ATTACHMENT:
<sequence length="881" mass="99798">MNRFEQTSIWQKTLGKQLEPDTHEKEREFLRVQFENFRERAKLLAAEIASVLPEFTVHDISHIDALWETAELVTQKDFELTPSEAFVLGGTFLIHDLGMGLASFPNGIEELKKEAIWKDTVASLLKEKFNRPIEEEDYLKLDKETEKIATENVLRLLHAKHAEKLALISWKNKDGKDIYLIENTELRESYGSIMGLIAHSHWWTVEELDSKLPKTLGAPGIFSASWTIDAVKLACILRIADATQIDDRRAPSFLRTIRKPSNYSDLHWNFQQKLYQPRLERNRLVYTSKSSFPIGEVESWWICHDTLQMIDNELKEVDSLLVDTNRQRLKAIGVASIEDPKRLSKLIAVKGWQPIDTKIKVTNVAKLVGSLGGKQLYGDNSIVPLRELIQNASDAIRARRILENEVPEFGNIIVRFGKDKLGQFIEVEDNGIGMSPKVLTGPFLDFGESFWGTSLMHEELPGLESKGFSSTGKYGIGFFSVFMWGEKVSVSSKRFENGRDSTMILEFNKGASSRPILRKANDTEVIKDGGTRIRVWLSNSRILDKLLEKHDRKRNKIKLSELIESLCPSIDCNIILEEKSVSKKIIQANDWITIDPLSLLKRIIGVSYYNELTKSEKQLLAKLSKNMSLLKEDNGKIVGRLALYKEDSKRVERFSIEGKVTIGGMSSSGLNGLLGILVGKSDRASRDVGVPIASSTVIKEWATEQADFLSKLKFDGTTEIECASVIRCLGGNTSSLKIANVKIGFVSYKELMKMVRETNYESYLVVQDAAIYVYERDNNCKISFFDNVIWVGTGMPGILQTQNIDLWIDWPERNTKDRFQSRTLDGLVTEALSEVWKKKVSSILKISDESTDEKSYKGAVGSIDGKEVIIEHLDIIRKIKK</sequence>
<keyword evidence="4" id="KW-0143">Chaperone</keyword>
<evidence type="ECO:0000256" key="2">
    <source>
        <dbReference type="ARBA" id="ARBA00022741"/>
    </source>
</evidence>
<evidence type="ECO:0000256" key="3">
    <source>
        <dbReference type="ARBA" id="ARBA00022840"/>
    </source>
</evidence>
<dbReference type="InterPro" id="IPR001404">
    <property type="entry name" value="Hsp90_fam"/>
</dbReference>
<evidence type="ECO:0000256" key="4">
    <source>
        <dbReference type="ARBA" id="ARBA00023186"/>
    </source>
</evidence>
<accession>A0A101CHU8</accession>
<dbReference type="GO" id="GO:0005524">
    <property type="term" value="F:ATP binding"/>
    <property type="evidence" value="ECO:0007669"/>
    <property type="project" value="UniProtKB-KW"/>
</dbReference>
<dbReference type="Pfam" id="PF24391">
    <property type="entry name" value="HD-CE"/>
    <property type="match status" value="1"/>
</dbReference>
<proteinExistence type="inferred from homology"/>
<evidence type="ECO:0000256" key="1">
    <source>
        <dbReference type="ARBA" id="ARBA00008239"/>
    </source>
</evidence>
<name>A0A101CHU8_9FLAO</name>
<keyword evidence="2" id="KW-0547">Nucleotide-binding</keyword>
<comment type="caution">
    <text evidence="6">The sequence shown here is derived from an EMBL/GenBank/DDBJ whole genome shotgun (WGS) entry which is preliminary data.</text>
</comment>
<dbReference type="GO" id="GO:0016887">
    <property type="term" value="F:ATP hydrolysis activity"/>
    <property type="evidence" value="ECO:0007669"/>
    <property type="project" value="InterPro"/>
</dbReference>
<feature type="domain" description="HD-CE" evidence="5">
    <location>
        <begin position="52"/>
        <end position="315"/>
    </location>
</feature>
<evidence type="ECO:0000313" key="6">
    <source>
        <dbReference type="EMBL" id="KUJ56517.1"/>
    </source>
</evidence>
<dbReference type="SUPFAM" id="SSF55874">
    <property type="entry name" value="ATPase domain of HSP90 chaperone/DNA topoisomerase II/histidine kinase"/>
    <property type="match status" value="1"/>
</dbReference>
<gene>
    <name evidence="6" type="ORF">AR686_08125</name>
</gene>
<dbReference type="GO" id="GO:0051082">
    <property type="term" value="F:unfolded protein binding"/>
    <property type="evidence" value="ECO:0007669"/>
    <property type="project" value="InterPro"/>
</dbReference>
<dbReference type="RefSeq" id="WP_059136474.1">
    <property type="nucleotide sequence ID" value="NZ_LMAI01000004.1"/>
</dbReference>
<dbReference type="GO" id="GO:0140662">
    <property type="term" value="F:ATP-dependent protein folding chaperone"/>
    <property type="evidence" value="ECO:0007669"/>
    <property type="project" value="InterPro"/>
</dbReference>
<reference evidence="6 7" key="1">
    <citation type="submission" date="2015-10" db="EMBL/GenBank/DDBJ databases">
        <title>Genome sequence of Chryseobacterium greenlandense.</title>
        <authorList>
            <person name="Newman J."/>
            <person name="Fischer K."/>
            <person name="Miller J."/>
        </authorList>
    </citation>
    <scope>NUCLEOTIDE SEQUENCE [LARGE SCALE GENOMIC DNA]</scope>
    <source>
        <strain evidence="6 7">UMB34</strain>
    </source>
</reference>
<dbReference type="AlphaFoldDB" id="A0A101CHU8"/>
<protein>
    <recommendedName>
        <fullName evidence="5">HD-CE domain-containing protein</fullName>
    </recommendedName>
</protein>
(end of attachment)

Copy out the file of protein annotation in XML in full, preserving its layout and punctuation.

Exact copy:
<sequence length="881" mass="99798">MNRFEQTSIWQKTLGKQLEPDTHEKEREFLRVQFENFRERAKLLAAEIASVLPEFTVHDISHIDALWETAELVTQKDFELTPSEAFVLGGTFLIHDLGMGLASFPNGIEELKKEAIWKDTVASLLKEKFNRPIEEEDYLKLDKETEKIATENVLRLLHAKHAEKLALISWKNKDGKDIYLIENTELRESYGSIMGLIAHSHWWTVEELDSKLPKTLGAPGIFSASWTIDAVKLACILRIADATQIDDRRAPSFLRTIRKPSNYSDLHWNFQQKLYQPRLERNRLVYTSKSSFPIGEVESWWICHDTLQMIDNELKEVDSLLVDTNRQRLKAIGVASIEDPKRLSKLIAVKGWQPIDTKIKVTNVAKLVGSLGGKQLYGDNSIVPLRELIQNASDAIRARRILENEVPEFGNIIVRFGKDKLGQFIEVEDNGIGMSPKVLTGPFLDFGESFWGTSLMHEELPGLESKGFSSTGKYGIGFFSVFMWGEKVSVSSKRFENGRDSTMILEFNKGASSRPILRKANDTEVIKDGGTRIRVWLSNSRILDKLLEKHDRKRNKIKLSELIESLCPSIDCNIILEEKSVSKKIIQANDWITIDPLSLLKRIIGVSYYNELTKSEKQLLAKLSKNMSLLKEDNGKIVGRLALYKEDSKRVERFSIEGKVTIGGMSSSGLNGLLGILVGKSDRASRDVGVPIASSTVIKEWATEQADFLSKLKFDGTTEIECASVIRCLGGNTSSLKIANVKIGFVSYKELMKMVRETNYESYLVVQDAAIYVYERDNNCKISFFDNVIWVGTGMPGILQTQNIDLWIDWPERNTKDRFQSRTLDGLVTEALSEVWKKKVSSILKISDESTDEKSYKGAVGSIDGKEVIIEHLDIIRKIKK</sequence>
<keyword evidence="4" id="KW-0143">Chaperone</keyword>
<evidence type="ECO:0000256" key="2">
    <source>
        <dbReference type="ARBA" id="ARBA00022741"/>
    </source>
</evidence>
<evidence type="ECO:0000256" key="3">
    <source>
        <dbReference type="ARBA" id="ARBA00022840"/>
    </source>
</evidence>
<dbReference type="InterPro" id="IPR001404">
    <property type="entry name" value="Hsp90_fam"/>
</dbReference>
<evidence type="ECO:0000256" key="4">
    <source>
        <dbReference type="ARBA" id="ARBA00023186"/>
    </source>
</evidence>
<accession>A0A101CHU8</accession>
<dbReference type="GO" id="GO:0005524">
    <property type="term" value="F:ATP binding"/>
    <property type="evidence" value="ECO:0007669"/>
    <property type="project" value="UniProtKB-KW"/>
</dbReference>
<dbReference type="Pfam" id="PF24391">
    <property type="entry name" value="HD-CE"/>
    <property type="match status" value="1"/>
</dbReference>
<proteinExistence type="inferred from homology"/>
<evidence type="ECO:0000256" key="1">
    <source>
        <dbReference type="ARBA" id="ARBA00008239"/>
    </source>
</evidence>
<name>A0A101CHU8_9FLAO</name>
<keyword evidence="2" id="KW-0547">Nucleotide-binding</keyword>
<comment type="caution">
    <text evidence="6">The sequence shown here is derived from an EMBL/GenBank/DDBJ whole genome shotgun (WGS) entry which is preliminary data.</text>
</comment>
<dbReference type="GO" id="GO:0016887">
    <property type="term" value="F:ATP hydrolysis activity"/>
    <property type="evidence" value="ECO:0007669"/>
    <property type="project" value="InterPro"/>
</dbReference>
<feature type="domain" description="HD-CE" evidence="5">
    <location>
        <begin position="52"/>
        <end position="315"/>
    </location>
</feature>
<evidence type="ECO:0000313" key="6">
    <source>
        <dbReference type="EMBL" id="KUJ56517.1"/>
    </source>
</evidence>
<dbReference type="SUPFAM" id="SSF55874">
    <property type="entry name" value="ATPase domain of HSP90 chaperone/DNA topoisomerase II/histidine kinase"/>
    <property type="match status" value="1"/>
</dbReference>
<gene>
    <name evidence="6" type="ORF">AR686_08125</name>
</gene>
<dbReference type="GO" id="GO:0051082">
    <property type="term" value="F:unfolded protein binding"/>
    <property type="evidence" value="ECO:0007669"/>
    <property type="project" value="InterPro"/>
</dbReference>
<dbReference type="RefSeq" id="WP_059136474.1">
    <property type="nucleotide sequence ID" value="NZ_LMAI01000004.1"/>
</dbReference>
<dbReference type="GO" id="GO:0140662">
    <property type="term" value="F:ATP-dependent protein folding chaperone"/>
    <property type="evidence" value="ECO:0007669"/>
    <property type="project" value="InterPro"/>
</dbReference>
<reference evidence="6 7" key="1">
    <citation type="submission" date="2015-10" db="EMBL/GenBank/DDBJ databases">
        <title>Genome sequence of Chryseobacterium greenlandense.</title>
        <authorList>
            <person name="Newman J."/>
            <person name="Fischer K."/>
            <person name="Miller J."/>
        </authorList>
    </citation>
    <scope>NUCLEOTIDE SEQUENCE [LARGE SCALE GENOMIC DNA]</scope>
    <source>
        <strain evidence="6 7">UMB34</strain>
    </source>
</reference>
<dbReference type="AlphaFoldDB" id="A0A101CHU8"/>
<protein>
    <recommendedName>
        <fullName evidence="5">HD-CE domain-containing protein</fullName>
    </recommendedName>
</protein>